By VANESSA DE LA TORRE, firstname.lastname@example.org, The Hartford Courant
Published: June 23, 2016
HARTFORD — The mother of a 13-year-old girl who police say received sexual text messages from a longtime Hartford school administrator is suing the school system, top school officials and the city of Hartford over alleged negligence in the case.
A state marshal was serving the defendants with a civil complaint Thursday, said the woman's attorney, A. Paul Spinella of Hartford, who expected the lawsuit to be filed in court in the coming days.
Eduardo "Eddie" Genao, 57, who is listed as a defendant and accused of inflicting "emotional distress" and trauma on the girl, resigned as the city schools' executive director of compliance after police confronted him at work over the text messages. He was arrested April 13 on a felony charge of risk of injury or impairing the morals of a child, and has not yet entered a plea in the criminal case.
A major allegation in the complaint is that the city and the school system allowed Genao, a career educator who worked for the district since 2005, to prey on the girl despite years-old claims that he sent inappropriate electronic messages to a female student and an employee when he was principal of Sport and Medical Sciences Academy.
"The city knew or should have known that they had a very dangerous person in their mix," Spinella said Thursday. "They didn't red flag him, they promoted him."
Along with Genao, the complaint names Superintendent Beth Schiavino-Narvaez; her chief of staff, Gislaine Ngounou; Hartford Public Schools' chief labor and legal officer, Jill Cutler-Hodgman; the board of education; board Chairman Richard Wareing; and the city of Hartford.
Wareing, who said he was served Thursday, declined to comment. A city spokesman said the city does not comment on pending litigation, and school officials did not have an immediate response.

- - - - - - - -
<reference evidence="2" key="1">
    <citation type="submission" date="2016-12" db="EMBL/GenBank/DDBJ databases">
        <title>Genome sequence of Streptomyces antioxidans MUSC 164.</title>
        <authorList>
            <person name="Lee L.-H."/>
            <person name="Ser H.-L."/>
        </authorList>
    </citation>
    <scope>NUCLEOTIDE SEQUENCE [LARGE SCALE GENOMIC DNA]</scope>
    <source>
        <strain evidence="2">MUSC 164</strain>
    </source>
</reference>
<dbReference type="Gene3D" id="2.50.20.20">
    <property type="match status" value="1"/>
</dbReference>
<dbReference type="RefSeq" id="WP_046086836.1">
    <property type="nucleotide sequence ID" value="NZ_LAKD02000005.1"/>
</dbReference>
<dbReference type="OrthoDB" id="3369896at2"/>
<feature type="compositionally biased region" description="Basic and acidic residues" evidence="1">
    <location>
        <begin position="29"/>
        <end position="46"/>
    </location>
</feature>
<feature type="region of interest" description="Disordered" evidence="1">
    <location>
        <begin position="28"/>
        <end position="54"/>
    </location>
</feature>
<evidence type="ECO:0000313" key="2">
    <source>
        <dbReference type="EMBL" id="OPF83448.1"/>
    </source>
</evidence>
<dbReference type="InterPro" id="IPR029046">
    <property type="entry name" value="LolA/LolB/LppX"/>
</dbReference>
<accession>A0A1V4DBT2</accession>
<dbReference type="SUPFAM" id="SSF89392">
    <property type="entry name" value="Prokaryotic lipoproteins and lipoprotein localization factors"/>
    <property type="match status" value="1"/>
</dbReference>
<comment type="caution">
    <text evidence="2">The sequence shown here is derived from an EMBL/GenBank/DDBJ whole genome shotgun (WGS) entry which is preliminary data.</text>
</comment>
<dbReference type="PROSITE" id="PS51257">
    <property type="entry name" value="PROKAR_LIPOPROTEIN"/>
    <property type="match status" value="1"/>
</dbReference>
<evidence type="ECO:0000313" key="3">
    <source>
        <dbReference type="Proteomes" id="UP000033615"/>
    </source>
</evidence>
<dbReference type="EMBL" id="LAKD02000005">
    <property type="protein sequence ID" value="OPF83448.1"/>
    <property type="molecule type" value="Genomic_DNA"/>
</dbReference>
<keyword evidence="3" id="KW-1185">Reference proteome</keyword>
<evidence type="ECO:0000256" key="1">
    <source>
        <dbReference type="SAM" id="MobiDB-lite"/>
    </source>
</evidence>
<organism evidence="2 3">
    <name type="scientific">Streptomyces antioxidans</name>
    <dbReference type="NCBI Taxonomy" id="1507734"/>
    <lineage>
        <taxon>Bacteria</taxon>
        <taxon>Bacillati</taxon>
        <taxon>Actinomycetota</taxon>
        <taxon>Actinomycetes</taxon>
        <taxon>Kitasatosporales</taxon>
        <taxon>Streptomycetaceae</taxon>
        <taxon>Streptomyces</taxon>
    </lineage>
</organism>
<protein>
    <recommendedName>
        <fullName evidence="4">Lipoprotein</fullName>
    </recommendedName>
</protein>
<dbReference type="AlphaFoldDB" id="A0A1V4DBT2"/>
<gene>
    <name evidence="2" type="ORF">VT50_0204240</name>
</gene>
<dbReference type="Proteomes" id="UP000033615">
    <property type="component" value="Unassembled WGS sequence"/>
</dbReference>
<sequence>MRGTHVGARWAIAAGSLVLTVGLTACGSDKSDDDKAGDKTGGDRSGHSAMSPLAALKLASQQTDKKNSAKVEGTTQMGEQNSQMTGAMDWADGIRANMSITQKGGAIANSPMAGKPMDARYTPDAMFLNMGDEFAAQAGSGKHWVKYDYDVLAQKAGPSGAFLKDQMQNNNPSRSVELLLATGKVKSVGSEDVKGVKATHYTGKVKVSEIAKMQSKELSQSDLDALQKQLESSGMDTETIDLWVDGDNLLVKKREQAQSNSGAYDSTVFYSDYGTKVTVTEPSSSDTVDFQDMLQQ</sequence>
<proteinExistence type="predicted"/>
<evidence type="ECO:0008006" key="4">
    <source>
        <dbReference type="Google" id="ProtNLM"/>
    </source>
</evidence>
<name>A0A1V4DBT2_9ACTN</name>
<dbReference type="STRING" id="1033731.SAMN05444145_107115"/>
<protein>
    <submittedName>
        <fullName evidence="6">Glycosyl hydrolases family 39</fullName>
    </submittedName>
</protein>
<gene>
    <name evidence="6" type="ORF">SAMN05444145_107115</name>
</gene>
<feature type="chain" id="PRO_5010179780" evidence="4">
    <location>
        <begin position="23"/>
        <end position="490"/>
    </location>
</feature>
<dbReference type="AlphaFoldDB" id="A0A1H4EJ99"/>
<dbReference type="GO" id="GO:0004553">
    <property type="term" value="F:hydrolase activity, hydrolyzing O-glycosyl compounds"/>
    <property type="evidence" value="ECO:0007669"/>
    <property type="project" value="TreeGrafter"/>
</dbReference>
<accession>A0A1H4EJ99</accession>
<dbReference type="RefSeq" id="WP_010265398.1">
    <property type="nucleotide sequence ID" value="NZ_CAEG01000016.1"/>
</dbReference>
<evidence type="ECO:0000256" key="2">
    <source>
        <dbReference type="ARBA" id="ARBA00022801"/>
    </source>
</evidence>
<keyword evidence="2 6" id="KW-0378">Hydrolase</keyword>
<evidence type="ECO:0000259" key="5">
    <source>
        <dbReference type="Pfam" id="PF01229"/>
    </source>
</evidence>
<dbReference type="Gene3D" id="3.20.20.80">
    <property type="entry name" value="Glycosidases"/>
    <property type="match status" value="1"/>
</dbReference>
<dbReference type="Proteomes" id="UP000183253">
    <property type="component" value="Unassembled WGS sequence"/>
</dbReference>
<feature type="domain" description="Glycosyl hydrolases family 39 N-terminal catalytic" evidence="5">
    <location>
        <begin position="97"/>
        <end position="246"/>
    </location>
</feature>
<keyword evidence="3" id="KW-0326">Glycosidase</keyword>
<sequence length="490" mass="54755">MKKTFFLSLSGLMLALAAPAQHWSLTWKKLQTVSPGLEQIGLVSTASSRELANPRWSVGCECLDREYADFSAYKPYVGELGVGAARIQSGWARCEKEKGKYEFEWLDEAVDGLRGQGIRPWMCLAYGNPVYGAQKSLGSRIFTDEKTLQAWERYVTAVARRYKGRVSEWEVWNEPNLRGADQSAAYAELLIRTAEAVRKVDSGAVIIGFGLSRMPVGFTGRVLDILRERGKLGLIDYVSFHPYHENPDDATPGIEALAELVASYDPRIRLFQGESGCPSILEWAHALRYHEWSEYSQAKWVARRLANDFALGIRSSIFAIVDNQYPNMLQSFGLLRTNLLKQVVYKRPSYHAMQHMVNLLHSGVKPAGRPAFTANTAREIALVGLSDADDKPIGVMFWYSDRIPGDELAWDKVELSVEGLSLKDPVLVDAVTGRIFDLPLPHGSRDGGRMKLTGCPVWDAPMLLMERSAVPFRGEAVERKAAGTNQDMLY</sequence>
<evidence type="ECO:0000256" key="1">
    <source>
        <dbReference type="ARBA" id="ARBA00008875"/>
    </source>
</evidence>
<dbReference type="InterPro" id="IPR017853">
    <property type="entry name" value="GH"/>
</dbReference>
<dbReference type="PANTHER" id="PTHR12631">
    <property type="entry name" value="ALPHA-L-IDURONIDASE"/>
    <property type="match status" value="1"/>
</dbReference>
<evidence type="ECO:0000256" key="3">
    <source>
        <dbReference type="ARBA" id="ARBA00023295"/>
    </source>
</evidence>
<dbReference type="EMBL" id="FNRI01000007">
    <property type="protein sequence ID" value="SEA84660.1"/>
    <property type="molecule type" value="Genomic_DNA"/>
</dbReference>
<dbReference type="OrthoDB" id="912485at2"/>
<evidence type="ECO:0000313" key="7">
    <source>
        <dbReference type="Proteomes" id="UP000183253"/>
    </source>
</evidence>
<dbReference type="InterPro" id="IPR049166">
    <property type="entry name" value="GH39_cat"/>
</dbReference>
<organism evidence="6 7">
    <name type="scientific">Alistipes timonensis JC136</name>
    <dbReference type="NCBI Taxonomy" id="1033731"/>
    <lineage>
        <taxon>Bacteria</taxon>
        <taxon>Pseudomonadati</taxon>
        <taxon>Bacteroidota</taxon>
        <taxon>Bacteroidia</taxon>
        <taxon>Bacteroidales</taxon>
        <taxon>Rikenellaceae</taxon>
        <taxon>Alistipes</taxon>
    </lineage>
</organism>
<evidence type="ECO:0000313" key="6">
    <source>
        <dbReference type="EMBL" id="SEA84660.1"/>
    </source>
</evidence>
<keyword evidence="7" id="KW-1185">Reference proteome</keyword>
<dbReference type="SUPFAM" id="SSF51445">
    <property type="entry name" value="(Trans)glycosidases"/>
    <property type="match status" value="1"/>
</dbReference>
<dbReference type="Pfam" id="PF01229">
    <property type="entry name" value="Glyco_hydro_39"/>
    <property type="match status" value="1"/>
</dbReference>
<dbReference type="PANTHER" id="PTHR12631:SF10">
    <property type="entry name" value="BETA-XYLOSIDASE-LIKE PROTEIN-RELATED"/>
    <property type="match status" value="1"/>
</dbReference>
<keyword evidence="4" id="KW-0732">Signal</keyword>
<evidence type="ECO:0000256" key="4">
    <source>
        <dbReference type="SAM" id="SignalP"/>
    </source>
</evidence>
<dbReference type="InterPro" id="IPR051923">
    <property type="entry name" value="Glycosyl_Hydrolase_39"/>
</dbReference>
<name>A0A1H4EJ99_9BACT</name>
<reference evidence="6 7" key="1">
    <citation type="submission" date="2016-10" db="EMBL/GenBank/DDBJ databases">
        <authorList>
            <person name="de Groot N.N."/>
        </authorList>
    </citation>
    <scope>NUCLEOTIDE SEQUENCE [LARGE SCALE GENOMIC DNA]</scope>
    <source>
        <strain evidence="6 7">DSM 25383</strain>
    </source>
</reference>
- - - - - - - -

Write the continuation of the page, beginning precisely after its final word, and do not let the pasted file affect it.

Genao's defense attorney, Hugh F. Keefe of New Haven, said Thursday that he had not yet read the civil complaint and could not comment.
The civil allegations outline the basics of the criminal case, beginning with how Genao met the 13-year-old at a district-sponsored symposium on race and equity at Hartford's Bulkeley High School in March. The girl's mother told police that Genao was sitting next to her daughter as she took cellphone photos of a professor's slideshow on institutional racism. Genao introduced himself as "Eddie" and asked the ninth-grader to text him the photos.
Soon after the March 19 event, Genao initiated a text message conversation with the girl that started out friendly, such as confirming that she lived in New York state, police said. The messages eventually turned "sexually explicit" — Genao requested that the girl send "daring" photos of herself and asked whether she had ever "done it" or been sexually aroused, according to the arrest warrant. Police said Genao also texted a photo that showed a man's bare upper thigh region.
Genao, whose educational career in New York City and Hartford spanned more than three decades, abruptly resigned his $176,274-a-year central office job after internal affairs investigators with the Hartford police department seized his personal cellphone on April 5. He has been out on bail since his arrest and is expected to appear in court July 13.
Spinella sent letters to city and school officials last month requesting Genao's personnel file, any complaints against Genao, and all records connected to internal investigations of Genao. He also asked that they not destroy any evidence.
One of the records in Genao's personnel file is a January 2008 written reprimand from while he was Sport and Medical Sciences' principal for behavior that district officials at the time had deemed "inappropriate and unacceptable."
The district found after an investigation that Genao used "exceedingly poor judgment in engaging in social interactions with a student electronically," the reprimand states, and that he "engaged in the same conduct with a former student who became an employee; again, you exhibited poor decision-making."
Citing concerns for student privacy, the city's corporation counsel initially rejected The Courant's request for records from that investigation and has since been slow to the release them.